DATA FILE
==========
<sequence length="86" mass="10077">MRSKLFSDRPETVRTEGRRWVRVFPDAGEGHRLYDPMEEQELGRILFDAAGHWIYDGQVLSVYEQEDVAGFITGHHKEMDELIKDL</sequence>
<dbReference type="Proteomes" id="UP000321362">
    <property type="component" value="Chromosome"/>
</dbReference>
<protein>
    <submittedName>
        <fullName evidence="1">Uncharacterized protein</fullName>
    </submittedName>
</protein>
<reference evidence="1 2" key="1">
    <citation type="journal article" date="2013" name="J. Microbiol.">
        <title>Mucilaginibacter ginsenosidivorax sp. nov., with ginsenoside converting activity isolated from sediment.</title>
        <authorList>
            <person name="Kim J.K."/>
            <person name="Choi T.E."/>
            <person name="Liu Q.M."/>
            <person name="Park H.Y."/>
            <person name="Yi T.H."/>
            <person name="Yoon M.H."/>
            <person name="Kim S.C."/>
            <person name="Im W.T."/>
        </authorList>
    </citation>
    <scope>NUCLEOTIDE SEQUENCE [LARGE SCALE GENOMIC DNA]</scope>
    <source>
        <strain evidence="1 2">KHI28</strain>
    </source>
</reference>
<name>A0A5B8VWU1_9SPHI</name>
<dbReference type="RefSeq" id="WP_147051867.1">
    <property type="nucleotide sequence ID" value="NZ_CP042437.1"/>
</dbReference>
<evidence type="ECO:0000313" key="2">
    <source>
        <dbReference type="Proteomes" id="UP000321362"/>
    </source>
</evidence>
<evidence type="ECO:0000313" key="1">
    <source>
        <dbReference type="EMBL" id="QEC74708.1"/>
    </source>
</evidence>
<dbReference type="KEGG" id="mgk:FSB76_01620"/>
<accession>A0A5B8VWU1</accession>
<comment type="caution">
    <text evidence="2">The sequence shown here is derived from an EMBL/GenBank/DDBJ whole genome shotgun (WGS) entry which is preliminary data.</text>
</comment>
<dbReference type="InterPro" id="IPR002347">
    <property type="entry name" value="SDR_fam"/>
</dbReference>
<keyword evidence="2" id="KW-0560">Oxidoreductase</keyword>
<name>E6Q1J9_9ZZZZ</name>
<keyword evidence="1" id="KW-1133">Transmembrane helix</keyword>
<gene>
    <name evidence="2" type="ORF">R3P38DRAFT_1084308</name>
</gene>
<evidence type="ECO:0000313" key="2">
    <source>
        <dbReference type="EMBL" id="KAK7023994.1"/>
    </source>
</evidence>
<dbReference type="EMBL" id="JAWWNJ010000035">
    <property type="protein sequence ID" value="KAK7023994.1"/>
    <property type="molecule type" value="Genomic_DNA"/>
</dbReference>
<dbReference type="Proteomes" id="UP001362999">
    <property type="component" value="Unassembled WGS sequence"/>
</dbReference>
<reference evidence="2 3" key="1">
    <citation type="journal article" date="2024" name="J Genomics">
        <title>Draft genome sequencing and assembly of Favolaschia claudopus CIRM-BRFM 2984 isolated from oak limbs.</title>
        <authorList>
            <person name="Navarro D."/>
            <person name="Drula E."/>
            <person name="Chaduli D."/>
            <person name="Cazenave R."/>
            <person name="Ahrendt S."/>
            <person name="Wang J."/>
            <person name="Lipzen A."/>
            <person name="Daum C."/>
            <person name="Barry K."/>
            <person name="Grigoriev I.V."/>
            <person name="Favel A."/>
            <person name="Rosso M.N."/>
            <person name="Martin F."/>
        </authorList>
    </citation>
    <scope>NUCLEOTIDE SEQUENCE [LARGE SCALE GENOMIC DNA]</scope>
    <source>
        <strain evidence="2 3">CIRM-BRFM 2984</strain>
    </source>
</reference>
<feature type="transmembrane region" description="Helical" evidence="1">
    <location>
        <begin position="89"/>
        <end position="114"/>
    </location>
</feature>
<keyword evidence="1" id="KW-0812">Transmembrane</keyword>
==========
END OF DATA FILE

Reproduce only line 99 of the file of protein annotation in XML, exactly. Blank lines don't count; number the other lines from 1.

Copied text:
<keyword evidence="1" id="KW-0812">Transmembrane</keyword>